Bindi Irwin says her doctors initially dismissed her symptoms of endometriosis before diagnosis

Bindi Irwin says her doctors initially dismissed her symptoms of endometriosis before diagnosis

Bindi Irwin has revealed that her doctors initially missed her first symptoms of endometriosis before her eventual diagnosis.

The conservationist, 25, spoke candidly about the physical pain she experienced for nearly a decade during a recent interview withPeople. According to the World Health Organization, endometriosis is “a disease in which tissue similar to the lining of the uterus grows outside the uterus,” with symptoms including “severe, life-impacting pain during periods, sexual intercourse, bowel movements and/or urination”.

During her interview with People, Irwin - who is the daughter of late wildlife expert Steve Irwin - specified that some of her early symptoms included: fatigue, pain and nausea. She noted that she went on to undergo numerous tests and scans in an effort to figure out what was causing her pain.

“I was tested for everything,” she said. “Every tropical disease, Lyme disease, cancer, you name it. I had every blood test and scan imaginable.”

The zookeeper went on to described how her doctors dismissed her symptoms, as her pain was still continuing, and explained how the experience impacted her.

“It’s so hard because you feel like it’s inescapable,” she said. “You don’t know what’s wrong with you, and then when people tell you ‘It’s all in your head’ or ‘you’re hormonal’ or ‘just have a cup of tea, lay down,’ you end up feeling so desperately alone because there’s no answer.”

She specified that she reached a point in August 2022 when she was encouraged to seek help again, as she experienced sudden and major pain that forced her into a foetal position. From there, she said that she went on to get a laparoscopy, a minimally invasive “surgical procedure that allows a surgeon to access the inside of the abdomen and pelvis,” according to the National Health Services.

Irwin went on to describe the fear she had before undergoing the procedure, since her pain had been previously dismissed by doctors for such a long time.

“I was so scared that they wouldn’t find anything because we had run out of everything else to test for,” she recalled. “After years of doctors and various people telling you there’s nothing, you really start to believe it. You wind up in this strange space of self-doubt, fear and insecurity. That’s hard to overcome.”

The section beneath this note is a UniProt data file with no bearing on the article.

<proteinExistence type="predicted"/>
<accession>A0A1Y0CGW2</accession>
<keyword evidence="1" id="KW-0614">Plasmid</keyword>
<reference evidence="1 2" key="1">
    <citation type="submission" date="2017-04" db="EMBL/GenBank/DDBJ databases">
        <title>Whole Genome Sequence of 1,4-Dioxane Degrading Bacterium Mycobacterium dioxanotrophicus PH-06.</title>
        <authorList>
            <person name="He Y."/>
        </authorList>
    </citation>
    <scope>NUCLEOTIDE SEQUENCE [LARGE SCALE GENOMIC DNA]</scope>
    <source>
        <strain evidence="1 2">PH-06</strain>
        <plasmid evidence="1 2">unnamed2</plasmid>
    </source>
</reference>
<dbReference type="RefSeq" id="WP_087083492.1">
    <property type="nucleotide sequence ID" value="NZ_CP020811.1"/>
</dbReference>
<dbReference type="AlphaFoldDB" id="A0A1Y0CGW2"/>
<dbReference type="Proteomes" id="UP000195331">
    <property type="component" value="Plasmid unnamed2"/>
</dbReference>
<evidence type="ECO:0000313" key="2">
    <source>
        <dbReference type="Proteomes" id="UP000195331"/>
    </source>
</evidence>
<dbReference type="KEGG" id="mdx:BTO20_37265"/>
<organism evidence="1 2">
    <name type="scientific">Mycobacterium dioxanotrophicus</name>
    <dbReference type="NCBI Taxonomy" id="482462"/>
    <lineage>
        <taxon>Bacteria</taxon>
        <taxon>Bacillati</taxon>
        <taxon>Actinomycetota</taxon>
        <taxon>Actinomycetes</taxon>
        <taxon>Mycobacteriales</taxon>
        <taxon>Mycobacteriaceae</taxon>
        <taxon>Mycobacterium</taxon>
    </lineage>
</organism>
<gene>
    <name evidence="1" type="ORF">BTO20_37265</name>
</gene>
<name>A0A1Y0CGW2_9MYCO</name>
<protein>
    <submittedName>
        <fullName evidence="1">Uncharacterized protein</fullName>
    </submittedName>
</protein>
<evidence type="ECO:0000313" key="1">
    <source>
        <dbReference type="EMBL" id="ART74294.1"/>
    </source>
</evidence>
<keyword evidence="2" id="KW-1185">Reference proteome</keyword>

According to Irwin, that laparoscopy confirmed that she had endometriosis. She added that during the medical procedure, doctors discovered 37 lesions and a cyst on her ovary, which she had removed during a surgery.

Endometriosis is a “chronic inflammatory reaction that may result in the formation of scar tissue, within the pelvis and other parts of the body”, as noted by the World Health Organization. Some of the types of lesions have been described as “cystic ovarian endometriosis, found in the ovaries” and “superficial endometriosis, found mainly on the pelvic peritoneum”.

Irwin’s comments about her symptoms come months after she first revealed her diagnosis. When she shared a photo of herself in a hospital bed on Instagram in March, she said that she’d been unsure if she wanted to discuss her health publicly, but ultimately felt a responsibility to share her story for other women who needed help.

“For 10 years I’ve struggled with insurmountable fatigue, pain and nausea. Trying to remain a positive person and hide the pain has been a very long road,” she wrote in the caption. “These last 10 years have included many tests, doctors visits, scans, etc. A doctor told me it was simply something you deal with as a woman and I gave up entirely, trying to function through the pain.”

She specified that she’d undergone her surgery, where doctors found the “37 lesions, some very deep and difficult to remove, and a chocolate cyst”. Irwin - who shares two-year-old daughter Grace with husband Chandler Powell - then expressed her gratitude for her loved ones, while noting that she was on her “road to recovery”.

“Please be gentle and pause before asking me (or any woman) when we’ll be having more children,” she wrote, at the time. “After all that my body has gone through, I feel tremendously grateful that we have our gorgeous daughter. She feels like our family’s miracle. I’m aware of millions of women struggling with a similar story. There’s a stigma around this awful disease.”

During her recent interview with People, Irwin opened up about her recovery, and said that throughout every week, she feels like she’s “able to do a little bit more”.

“Now I wake up in the morning, and I don’t have to take anti-nausea medicine or have my heat pack. Being able to go for a walk with my daughter and not feeling like I have to throw up in the bushes is just wild to me,” she explained. “I feel like I have a second chance at life. I feel brand new.”